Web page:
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Scientia Agricola

On-line version ISSN 1678-992X

Sci. agric. (Piracicaba, Braz.) vol.71 no.6 Piracicaba Nov./Dec. 2014

http://dx.doi.org/10.1590/0103-9016-2013-0388 

CROP SCIENCE

 

Agronomic evaluation of 'Bordô' grapevine (Ives) clones

 

 

Lidiane Carla Vilanova MiottoI; Renata Vieira da MotaII, *; Claudia Rita de SouzaII; Danilo Vieira Cardozo FrançaII; Frederico Alcântara Novelli DiasI; Rodrigo Meirelles de Azevedo PimentelII; Marite Carlin Dal'OstoII; Murillo de Albuquerque ReginaII

IFederal University of Lavras - Dept. of Agriculture, C.P. 3037 - 37200-000 - Lavras, MG - Brazil
IIInstitute of Agronomical Research of Minas Gerais - Tecnological Center of Grape and Wine Research, C.P. 33 - 37780-000 - Caldas, MG - Brazil

 

 


ABSTRACT

'Bordô' grapevines (Vitis labrusca) have great relevance to viticulture due to the quality they can impart to wines and juices. However, this cultivar has high variation in yield, ranging from 6 to 11 t ha-1. The use of clones with superior genetic potential related to scions currently marketed may increase crop profitability and revitalize its cultivation. The aim of this study was to evaluate the agronomical responses of twelve clones of the Bordô cultivar selected over a period of 15 years according to yield and quality. The vineyard was planted in 2008. Grape plants were grafted onto '1103 Paulsen' rootstock and trained on vertical shoot positioning. The agronomical evaluations, performed in the 2011, 2012 and 2013 seasons, covered the duration of their phenological cycles, shoot growth, yield per plant, estimated total yield and physicochemical characteristics. Differences were found between clones in terms of phenology, yield components, and berry composition. Clone 6 had the lowest yield, averaging 5.0 t ha-1 whereas clone 13 was the most productive with 14.9 t ha-1. Based on the most productive vineyards in the region (10.8 t ha-1), the adoption of more productive clones can generate an increase in yield of around 38 %.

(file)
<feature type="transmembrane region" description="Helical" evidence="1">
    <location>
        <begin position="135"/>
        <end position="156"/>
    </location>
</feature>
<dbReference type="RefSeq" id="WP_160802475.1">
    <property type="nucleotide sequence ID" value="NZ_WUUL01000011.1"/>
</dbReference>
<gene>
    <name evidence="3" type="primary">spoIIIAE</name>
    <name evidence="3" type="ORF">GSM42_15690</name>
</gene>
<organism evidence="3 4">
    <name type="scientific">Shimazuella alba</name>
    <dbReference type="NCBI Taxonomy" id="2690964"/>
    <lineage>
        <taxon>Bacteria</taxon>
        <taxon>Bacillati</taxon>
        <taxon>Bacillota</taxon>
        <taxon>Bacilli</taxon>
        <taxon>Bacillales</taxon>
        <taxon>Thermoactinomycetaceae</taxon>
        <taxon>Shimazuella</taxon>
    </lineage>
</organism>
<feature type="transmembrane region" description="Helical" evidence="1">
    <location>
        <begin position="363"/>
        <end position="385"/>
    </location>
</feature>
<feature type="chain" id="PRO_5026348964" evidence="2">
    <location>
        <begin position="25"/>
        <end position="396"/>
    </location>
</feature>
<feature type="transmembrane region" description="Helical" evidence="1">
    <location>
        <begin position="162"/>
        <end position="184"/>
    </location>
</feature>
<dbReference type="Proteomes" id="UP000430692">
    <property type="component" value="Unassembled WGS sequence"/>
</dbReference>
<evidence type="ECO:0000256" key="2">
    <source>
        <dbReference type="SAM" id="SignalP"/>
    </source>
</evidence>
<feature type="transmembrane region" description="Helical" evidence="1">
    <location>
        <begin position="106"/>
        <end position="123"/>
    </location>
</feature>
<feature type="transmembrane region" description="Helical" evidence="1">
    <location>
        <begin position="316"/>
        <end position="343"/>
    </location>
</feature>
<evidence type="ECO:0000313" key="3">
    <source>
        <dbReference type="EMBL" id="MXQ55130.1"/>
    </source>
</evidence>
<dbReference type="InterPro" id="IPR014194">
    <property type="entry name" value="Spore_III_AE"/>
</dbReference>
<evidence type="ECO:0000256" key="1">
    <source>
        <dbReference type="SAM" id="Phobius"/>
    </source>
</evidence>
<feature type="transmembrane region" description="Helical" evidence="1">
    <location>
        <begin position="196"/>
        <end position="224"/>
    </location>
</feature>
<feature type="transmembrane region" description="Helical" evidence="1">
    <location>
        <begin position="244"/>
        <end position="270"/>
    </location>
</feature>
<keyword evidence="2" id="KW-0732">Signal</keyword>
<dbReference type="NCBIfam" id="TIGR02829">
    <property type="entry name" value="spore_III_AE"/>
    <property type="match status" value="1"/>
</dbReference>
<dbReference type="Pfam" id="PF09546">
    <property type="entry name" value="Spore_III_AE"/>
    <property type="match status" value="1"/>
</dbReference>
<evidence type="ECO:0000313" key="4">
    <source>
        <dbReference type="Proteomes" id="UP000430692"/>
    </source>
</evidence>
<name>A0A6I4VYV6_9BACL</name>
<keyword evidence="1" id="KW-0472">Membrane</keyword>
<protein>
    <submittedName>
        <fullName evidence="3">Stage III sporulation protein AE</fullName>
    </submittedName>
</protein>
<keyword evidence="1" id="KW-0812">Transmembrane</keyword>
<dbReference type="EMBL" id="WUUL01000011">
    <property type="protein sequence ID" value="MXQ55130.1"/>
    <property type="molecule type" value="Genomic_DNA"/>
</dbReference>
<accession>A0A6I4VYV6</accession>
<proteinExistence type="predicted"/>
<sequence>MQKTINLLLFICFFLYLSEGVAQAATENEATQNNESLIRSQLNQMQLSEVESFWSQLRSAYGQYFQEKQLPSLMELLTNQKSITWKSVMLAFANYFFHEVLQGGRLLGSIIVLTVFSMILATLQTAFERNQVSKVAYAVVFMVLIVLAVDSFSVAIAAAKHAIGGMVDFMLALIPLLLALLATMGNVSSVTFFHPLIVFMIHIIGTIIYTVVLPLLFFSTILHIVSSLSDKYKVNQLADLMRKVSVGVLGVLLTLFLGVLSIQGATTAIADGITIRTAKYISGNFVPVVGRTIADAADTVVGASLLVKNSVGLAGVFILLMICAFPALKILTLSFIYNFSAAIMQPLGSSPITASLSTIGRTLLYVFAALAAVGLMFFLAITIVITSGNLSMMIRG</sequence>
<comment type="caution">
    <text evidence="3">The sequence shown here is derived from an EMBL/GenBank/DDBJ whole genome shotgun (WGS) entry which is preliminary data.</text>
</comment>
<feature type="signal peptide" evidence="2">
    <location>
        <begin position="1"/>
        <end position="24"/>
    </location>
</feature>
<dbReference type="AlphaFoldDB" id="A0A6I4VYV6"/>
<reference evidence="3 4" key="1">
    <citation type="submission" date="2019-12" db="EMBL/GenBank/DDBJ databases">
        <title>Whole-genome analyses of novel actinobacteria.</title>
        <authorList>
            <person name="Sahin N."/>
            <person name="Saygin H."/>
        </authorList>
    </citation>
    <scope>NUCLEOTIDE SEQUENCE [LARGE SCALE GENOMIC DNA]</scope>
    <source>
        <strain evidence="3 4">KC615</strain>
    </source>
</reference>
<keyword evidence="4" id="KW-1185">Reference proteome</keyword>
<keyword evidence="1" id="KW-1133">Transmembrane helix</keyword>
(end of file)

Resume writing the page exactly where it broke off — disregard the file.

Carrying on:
Keywords: Vitis labrusca, productivity, quality, composition, anthocyanins


 

 

Introduction

Amongst the American grapevines cultivated in Brazil, the Bordô cultivar (Vitis labrusca L, also known as Ives) distinguished by rusticity and intense coloration of the berries, can present constant yield loss and annual yield fluctuations due to the decrease in the fruit-set. Orlando et al. (2003) and Norberto et al. (2008) evaluated management techniques that increase vineyard yields. These authors observed that grafting was responsible for a marked increase in yield but the use of different rootstocks or canopy management had little effect on increasing yield, mainly due to poor fruit-set. In an organic production trial under plastic cover in a subtropical highland climate in the south of Brazil, Botelho et al. (2011) observed yields of 1.4 and 2.6 t ha-1 in Bordô vines grafted onto '1103 Paulsen' rootstock in the 2007/2008 and 2008/2009 seasons, respectively, with no difference in yield regardless of the rootstook.

Somatic variation in grapevines plays a major role as a source of phenotypic variation. This variation results from genetic alterations, epigenetic differences or changes in pathogen content that can take place in a single cell, being spread to one apical meristem of a shoot and then to the whole plant by vegetative propagation. Somatic variants, usually observed in cultivars with a long history of cultivation or a large extension of growth, potentially represent a commercial interest if they improve an important agronomical trait or allow for product innovation (Torregrosa et al., 2011).

The phenotypic heterogeneity of the vineyards becomes a new source of variation for genetic improvement of grape cultivars through clonal selection. Such selection may improve productivity as observed by Anderson et al. (2008) with 'Pinot noir' vines in California.

Due to the national importance of common grapes and especially the 'Bordô' grapevine, in 1994 the Institute of Agronomical Research of Minas Gerais, Brazil, (EPAMIG) initiated a program of clonal selection of 'Bordô', in order to identify healthy genetic material with high and constant productivity (Villa et al., 2010). The selection of clones that are more adapted and productive can result in an increase in profitability for the grapevine grower and dissemination of the cultivar. The objective of this study was to evaluate the yield and berry quality of clones of the 'Bordô' grapevine selected for cultivation in subtropical viticultural zones.